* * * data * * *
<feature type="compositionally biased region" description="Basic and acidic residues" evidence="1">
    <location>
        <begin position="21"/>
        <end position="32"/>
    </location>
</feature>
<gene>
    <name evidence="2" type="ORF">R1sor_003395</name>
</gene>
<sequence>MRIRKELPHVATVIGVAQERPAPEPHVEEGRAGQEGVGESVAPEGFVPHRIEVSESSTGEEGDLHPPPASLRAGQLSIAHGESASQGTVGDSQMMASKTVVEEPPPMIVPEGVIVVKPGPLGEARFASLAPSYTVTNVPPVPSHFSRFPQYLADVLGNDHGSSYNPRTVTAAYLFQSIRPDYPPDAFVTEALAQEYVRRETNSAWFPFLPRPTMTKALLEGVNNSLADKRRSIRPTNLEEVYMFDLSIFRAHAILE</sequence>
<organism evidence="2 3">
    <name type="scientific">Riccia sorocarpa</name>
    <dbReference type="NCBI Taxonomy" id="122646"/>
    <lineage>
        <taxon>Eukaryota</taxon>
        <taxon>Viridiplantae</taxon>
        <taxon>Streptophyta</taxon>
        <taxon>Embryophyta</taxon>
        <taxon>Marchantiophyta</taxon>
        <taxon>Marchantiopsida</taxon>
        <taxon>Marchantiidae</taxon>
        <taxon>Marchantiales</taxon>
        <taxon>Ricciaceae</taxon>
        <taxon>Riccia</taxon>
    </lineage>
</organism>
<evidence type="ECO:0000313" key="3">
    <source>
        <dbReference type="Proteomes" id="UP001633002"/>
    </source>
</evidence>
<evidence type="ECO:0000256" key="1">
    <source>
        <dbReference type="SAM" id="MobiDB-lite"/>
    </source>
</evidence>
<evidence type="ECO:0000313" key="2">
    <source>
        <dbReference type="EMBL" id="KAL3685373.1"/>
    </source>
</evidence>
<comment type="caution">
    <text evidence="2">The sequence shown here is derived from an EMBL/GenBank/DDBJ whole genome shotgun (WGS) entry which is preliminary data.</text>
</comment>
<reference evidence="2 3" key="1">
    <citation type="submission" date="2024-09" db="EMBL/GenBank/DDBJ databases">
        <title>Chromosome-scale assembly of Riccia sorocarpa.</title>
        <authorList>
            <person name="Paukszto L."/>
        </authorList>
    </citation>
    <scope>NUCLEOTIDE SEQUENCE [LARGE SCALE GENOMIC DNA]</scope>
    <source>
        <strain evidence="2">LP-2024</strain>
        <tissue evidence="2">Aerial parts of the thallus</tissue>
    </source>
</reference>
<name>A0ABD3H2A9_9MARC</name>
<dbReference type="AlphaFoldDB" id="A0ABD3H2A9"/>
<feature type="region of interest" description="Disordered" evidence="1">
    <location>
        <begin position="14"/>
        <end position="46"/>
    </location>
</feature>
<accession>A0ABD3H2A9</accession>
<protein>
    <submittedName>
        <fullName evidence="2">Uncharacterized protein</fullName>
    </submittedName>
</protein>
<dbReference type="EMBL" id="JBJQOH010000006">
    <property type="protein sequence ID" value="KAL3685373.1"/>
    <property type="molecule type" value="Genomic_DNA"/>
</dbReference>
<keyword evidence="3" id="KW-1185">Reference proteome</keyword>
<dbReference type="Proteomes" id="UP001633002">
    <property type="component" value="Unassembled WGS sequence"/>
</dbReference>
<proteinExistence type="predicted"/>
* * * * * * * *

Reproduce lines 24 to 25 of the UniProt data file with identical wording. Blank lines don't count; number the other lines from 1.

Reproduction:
        <taxon>Riccia</taxon>
    </lineage>